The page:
Saturday, August 14, 2010


In the light of day she tells me again what a fine place I have, as if she is surprised. And she says there is something on her mind that she should tell me about. It sounds like something that might come to light in a meeting. She says it is my khaki trousers, which are hanging on a chair in the living room. “When I saw the khakis this morning I thought for a moment that they were my father’s."

But this passes quickly, I think. Maybe. We hug and we roll about. And then it is time for her to pack up and leave. She says she wants to settle in in her own place, and get to the Sunday meeting at the Corlears School. It is unspoken but I think it best that we not both be at the meeting, for in those meetings you are supposed to say anything that is on your mind. I go to the movies instead, but I hardly follow what is on the screen. And anyway I am exhausted, and tomorrow is another day.

I phone my old friend Max in San Francisco to tell him the good news about finding a girlfriend. I know what Max will think. He knows about how I handled the Far East, how before I got a contract to write a novel for an ultra-respectable mainstream publisher I wrote for a rich but disreputable publisher paperbacks like BANGKOK AFTER DARK and TAIPEI AFTER DARK (though after my respectable
novel was published and I was in the Middle East in what might have been the terminal depression I could not fulfill the contract I signed to write BEIRUT AFTER DARK).

The next morning, Monday, I ride the E-train up to 53rd Street and Fifth and, assuming we had planned this without words, I pick up two cups of deli take-out coffee, one for her and one for me, and a bagel to go wither her coffee. I carry them to the street, where I expect to see her shining in her new yellow boots. But she is not there.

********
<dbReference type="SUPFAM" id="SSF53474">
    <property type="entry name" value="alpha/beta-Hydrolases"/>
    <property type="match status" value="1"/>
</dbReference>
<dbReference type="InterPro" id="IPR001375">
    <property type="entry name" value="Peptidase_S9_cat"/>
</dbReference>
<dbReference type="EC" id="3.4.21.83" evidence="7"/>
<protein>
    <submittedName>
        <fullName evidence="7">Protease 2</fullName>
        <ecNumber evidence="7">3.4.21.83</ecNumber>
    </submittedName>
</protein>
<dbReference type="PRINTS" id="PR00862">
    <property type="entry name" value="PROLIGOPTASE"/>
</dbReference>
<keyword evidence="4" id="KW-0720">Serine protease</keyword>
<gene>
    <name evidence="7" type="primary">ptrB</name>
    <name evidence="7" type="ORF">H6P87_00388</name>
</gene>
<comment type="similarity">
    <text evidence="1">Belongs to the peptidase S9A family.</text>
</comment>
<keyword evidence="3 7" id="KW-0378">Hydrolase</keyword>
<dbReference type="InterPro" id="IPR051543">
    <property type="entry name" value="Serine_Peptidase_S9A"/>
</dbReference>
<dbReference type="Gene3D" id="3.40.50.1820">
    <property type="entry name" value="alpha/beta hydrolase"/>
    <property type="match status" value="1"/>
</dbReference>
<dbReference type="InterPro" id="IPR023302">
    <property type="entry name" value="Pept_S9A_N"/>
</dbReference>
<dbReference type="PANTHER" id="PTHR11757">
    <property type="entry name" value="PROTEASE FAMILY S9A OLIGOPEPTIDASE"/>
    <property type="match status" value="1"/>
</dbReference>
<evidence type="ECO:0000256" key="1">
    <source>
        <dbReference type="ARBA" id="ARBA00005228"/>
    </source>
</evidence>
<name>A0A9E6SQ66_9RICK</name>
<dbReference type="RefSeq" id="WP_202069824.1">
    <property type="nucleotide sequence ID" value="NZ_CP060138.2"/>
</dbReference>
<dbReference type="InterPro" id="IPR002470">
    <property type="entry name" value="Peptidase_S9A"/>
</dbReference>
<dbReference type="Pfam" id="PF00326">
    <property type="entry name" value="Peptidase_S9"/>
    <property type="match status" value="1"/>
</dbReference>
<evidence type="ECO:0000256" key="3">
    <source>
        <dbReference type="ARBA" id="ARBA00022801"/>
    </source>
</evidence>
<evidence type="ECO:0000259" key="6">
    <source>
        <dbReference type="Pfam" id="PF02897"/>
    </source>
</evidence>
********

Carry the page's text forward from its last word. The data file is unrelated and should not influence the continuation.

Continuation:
I phone her. She acts surprised that I expected her to be at her sidewalk post today. And even more surprised that I should presume to look for her there. She says, “I didn’t think you’d get all lovey-dovey.”

And back at my place there is note slipped into my mailbox by the dread Abigail who tells me once again how much I am hurting her. This is too much to bear this time, she says. She tells me about the girl talking last night at the Corlears school telling about going up to New Hampshire to look into a fellow ACOA member's "magic kingdom."

And now Linda with whom I fell in love in the Middle East is in town. She comes over to Chelsea for the first time since she told me about Alice Miller's The Drama of the gifted Child and Freud’s Mourning and Melancholia. The second time since we went to the Frick together and she did not see how I could ever not see the horror in the 17th century Dutch landscapes, not just Hobbema but the more conventionally appealing van Ruisdale too, in whose Frick painting there is a furtive figure scurrying into the woods.

I tell her what has just happened. I describe Gillian. I show her the letter from Abigail. This is serious, she says. She puts the blame on Gillian for taking our story public.

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